Start with an icebreaker
It may be the oldest trick in the book, but ask an off-topic question so participants are familiar with the keypads and how the system works. Provide clear instructions on how to respond.
Ask useful questions
Make sure that you use audience response in alignment with your objectives. Asking questions that don’t apply to the topic at hand won’t help analysis of data or effectiveness of the presentation.
Remember to inform the audience whether answers are being tracked or remain anonymous at the beginning of your presentation
Tracked responses will score individuals for assessment purposes, but anonymous polling may elicit more honest answers and feedback.
Keep it simple
Keep regular slide and interactive slide content short. Don’t overload the presentation with questions and don’t overload a question with answer choices.
Personalize your presentation
Change default settings to match your presentation scheme. Check out our blog post on matching your ARS questions to your content slides.
Don’t lump all your questions together
Break up lecture material with questions so that participants don’t lose focus.
Ask more than “yes” or “no” questions. Try multiple choice, multiple response, priority ranking, matching and “true” or “false.”
Ask opinion-oriented questions
Often the most surprising results come from these questions and a dialogue can be created when attendees find out they are not alone in their views.
Let the discussion guide questions
Depending on the direction of your presentation, it may be appropriate to add questions on-the-fly.
Make it a competition
Not only is it a fun way to get the audience involved, it often builds teamwork and energizes the room for upcoming polling questions. When using a participant list, add a “fastest responder” slide to see who responds correctly first.
Assign point values to questions
Instead of making every question right or wrong, assign points and pass out awards to attendees with the most points.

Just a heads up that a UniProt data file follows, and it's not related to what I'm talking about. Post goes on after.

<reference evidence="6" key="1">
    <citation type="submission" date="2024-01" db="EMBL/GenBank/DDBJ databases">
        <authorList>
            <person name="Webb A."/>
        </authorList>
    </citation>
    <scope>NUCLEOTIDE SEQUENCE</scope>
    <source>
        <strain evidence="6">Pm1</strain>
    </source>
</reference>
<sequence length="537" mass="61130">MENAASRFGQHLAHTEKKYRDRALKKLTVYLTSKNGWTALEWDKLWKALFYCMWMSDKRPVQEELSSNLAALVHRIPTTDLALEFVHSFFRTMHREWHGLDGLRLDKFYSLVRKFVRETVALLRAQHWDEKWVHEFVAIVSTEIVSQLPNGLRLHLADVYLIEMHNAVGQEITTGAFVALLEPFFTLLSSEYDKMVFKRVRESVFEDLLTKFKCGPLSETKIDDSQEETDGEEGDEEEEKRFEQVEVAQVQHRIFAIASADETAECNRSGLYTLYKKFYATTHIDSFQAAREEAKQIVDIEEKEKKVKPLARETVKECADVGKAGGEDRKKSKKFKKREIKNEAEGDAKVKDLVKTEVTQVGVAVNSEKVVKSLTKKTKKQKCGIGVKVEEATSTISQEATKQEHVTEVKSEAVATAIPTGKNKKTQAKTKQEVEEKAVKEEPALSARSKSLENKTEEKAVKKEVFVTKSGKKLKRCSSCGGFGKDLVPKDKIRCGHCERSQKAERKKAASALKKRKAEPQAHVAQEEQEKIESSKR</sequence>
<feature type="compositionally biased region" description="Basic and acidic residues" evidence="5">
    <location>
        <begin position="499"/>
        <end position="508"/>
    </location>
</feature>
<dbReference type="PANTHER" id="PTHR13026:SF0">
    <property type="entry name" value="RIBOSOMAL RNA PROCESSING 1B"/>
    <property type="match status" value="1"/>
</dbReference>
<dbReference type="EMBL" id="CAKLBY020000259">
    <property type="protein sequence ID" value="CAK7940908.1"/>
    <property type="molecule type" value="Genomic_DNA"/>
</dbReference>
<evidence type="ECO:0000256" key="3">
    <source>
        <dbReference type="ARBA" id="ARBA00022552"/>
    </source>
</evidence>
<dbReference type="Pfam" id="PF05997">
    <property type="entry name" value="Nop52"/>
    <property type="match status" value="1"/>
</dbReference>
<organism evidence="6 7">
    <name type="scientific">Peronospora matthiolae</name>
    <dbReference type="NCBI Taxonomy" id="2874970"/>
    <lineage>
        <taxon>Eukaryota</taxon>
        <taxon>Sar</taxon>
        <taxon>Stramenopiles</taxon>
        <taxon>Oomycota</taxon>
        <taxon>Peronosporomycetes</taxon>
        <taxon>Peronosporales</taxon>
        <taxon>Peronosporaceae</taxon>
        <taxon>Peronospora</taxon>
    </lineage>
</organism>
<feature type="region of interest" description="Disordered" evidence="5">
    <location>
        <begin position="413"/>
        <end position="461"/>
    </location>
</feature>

Include an Answer Now, Countdown Timer and Correct Answer Indicator into interactive slides
These cues will give audience members specific instructions for responding during presentations. View our blog post on effectively using a countdown timer.
Utilize other technologies
Integrate LCD projectors, whiteboards and even virtual collaboration tools for a fully-engaging presentation.
Eliminate the paper survey
Use an audience response system as a green alternative to paper surveys.
Utilize collected feedback
Whether you’re accumulating opinions or gathering demographic information, be sure to use the data for more than taking attendance. Guide the direction of the current session, apply responses to your next event or use demographic information for marketing materials.
After votes have been submitted and votes have been collected, there is a wide range of reports that can be run to analyze the data.
Keypads are not a gift
Make sure to tell the audience all keypads must be returned. Remind attendees to leave the keypads on the seat or create a drop off box available by the exit.
Remember to rehearse
Do a run-through of your presentation in the location you will be speaking in so that no unexpected errors occur.